Traditional masculinity doesn’t exactly invite introspection, talking about feelings, or even feeling those feelings. But the concept is evolving. With this guide to being a happy man, we are not trying to solve all the psychological issues facing men in the 21st century, but to start an honest conversation about mental health.
When I was a boy I had an experience (one that almost every boy has) that explains very well the problem men have in understanding and talking about their feelings.
Many years ago a boy in my class (let’s call him Timmy) made it very clear that it didn’t matter what our progressive teachers said, and that the schoolyard was ruled by the guy code: a law so fundamental that it defined not only the social hierarchy, but the fabric of the universe. To explain these rules, all Timmy needed was a simple comment after taking the ball away from me: “What, are you going to cry?
Forget that I was a much better football player than Timmy. Forget that he is now a useful member of society. None of that matters. The message that registers directly in your gut and stays there, infringing on all sorts of chaos, is that men’s emotions, especially those perceived as weakness, are not welcome in public.
Is this why 75% of suicides are committed by men, or why men overdose twice as much on opiates as women? Not directly, of course. There are other factors that influence these statistics, and we would have to go backwards to analyse this mess of contradictions that we call masculinity. But it helps to explain why men find it so hard to realise that mental health is something to worry about. Something that needs to be taken care of.
Masculinity (a harsh and unhelpful term) doesn’t exactly encourage introspection, talking about feelings, or even feeling those feelings. At least not in its traditional form.
But masculinity, whatever it is, seems to be evolving. Across our culture we find men talking about their own experiences, dealing with mental health issues.
Kid Cudi has talked about going to therapy. Rob Delaney has blogged about depression. Ryan Reynolds opened up about anxiety. And now even athletes, our highest models of masculinity, have begun to open up too, proving that even if your body is at its peak potential, you still need to pay attention to what’s going on in your head.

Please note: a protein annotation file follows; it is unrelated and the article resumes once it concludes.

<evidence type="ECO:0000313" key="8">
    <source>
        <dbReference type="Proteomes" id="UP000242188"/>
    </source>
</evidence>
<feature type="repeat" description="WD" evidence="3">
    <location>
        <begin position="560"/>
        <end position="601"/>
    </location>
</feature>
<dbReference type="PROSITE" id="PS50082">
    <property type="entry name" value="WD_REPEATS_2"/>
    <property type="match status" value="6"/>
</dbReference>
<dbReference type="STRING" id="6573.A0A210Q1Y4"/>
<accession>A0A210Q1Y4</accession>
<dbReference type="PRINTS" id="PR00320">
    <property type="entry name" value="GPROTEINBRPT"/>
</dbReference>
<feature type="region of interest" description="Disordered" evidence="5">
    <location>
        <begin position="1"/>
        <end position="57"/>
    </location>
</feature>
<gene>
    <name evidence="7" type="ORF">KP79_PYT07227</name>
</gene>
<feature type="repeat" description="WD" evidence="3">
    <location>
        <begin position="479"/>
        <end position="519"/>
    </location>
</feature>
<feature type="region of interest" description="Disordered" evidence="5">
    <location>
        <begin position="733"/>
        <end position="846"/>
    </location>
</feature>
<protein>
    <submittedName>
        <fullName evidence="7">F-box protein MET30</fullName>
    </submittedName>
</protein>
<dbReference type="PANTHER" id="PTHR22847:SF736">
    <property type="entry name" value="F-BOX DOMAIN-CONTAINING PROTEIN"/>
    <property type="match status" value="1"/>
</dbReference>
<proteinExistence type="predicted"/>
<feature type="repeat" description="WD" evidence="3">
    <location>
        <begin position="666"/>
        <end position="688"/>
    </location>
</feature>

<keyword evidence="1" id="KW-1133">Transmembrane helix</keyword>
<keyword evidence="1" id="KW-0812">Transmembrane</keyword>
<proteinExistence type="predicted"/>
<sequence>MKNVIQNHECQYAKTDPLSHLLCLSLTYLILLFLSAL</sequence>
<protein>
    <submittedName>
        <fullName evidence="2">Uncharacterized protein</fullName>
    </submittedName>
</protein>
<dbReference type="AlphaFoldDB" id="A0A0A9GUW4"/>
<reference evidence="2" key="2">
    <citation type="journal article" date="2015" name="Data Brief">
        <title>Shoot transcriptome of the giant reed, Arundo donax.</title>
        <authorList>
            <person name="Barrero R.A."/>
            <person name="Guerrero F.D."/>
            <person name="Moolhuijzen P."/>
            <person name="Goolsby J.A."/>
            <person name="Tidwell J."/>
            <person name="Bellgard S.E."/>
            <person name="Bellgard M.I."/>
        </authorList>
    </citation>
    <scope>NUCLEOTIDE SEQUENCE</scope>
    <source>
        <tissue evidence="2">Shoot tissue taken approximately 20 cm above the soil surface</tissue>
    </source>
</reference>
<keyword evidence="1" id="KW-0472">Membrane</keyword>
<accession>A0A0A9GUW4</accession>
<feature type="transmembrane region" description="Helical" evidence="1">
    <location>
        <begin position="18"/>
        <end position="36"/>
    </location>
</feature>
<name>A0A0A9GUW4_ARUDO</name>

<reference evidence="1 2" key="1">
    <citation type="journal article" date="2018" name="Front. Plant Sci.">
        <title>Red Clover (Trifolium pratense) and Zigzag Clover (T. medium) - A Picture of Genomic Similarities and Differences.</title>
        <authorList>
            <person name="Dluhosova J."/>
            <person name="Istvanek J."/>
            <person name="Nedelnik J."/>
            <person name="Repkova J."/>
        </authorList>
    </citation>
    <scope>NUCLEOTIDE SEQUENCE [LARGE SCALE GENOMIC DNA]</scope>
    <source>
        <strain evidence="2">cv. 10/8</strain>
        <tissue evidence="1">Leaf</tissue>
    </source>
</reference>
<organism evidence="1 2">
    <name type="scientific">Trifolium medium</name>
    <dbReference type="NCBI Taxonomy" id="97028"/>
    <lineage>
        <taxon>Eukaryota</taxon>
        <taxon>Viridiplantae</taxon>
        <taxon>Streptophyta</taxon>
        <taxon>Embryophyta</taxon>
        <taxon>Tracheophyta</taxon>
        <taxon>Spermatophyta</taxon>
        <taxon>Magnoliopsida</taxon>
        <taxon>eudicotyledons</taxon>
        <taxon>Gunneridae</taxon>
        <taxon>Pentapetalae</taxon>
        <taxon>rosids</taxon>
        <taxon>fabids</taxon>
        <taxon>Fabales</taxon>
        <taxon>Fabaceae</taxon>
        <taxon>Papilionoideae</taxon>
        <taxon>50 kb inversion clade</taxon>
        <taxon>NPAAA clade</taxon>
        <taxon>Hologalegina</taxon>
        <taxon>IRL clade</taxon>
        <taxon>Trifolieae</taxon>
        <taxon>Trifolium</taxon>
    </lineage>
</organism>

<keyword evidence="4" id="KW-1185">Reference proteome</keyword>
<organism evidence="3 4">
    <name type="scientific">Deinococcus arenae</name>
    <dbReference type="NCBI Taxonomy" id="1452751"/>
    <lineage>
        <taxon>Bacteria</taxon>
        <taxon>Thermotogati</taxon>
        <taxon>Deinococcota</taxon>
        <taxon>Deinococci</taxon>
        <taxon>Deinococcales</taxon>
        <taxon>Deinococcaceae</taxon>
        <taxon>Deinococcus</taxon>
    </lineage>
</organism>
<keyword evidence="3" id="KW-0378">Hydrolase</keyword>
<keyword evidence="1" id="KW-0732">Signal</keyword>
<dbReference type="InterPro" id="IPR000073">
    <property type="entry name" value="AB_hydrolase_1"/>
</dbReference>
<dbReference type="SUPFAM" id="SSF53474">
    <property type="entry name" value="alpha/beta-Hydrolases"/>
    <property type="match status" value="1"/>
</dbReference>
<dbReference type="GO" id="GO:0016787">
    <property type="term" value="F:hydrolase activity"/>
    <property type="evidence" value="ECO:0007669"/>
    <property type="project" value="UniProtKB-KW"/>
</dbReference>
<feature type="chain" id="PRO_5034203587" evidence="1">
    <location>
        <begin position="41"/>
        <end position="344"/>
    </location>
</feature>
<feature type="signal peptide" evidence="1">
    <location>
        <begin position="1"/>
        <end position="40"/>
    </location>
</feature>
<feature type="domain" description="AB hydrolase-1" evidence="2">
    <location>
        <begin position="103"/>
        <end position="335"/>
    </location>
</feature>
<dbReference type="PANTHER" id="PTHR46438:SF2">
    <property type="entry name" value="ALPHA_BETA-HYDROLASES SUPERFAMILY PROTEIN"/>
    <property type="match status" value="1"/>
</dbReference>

Kevin Love wrote about a panic attack he suffered in the middle of a game. Michael Phelps became the face of Talkspace, an online and mobile therapy platform. Metta World Peace has been an outspoken advocate for athletes and others to focus on their mental health.
It makes sense. We all know the basics of keeping our bodies intact, how come we have no idea how to take care of our brains?
We wanted better answers; not grand theories but real advice from experts on how to improve the condition of our minds on a daily basis. It turns out there is a lot we can do.
What we’ve put together here is a small first step: a real conversation guide for men who are just beginning to understand their mental health. It covers the broad spectrum of experience. We ask what level of anxiety is “normal” (and find an answer). We try to understand why we are so angry, and how we can better manage this anger. We learn how to avoid the winter blues from the guy who discovered seasonal affective disorder. We try to quiet that negative voice in our heads (well, and we make some progress at that).
This project, by its very nature, will never be complete. We did not touch on every single point. Far from it. The different ways in which we humans experience suffering seem to be infinite.
But naming that suffering is the first step in confronting it. And even if you don’t find yourself in this mix of advice and exploration, the fact is that you are doing something to start taking care of your mental health, and that’s important. That first step is a big one.
Because I’ve realised that it doesn’t matter that I feel very accomplished. I’m tied to things I learned from other kids in school and from my culture, to conceptions that I may not even remember how I learned them. To self-protective mechanisms designed to survive high school that ended up staying. To a welded armour of masculinity, which is great for defending against playground taunts, but not very useful for an adult trying to take relationships to a more physical contact level, or work on his own mental health.
There’s no quick way to get out of that armour – I’ve tried! But there are always ways to dismantle it piece by piece and build a new and potentially stronger definition of what it means to be “a man”. We have qualities beyond being able to not cry in front of our friends.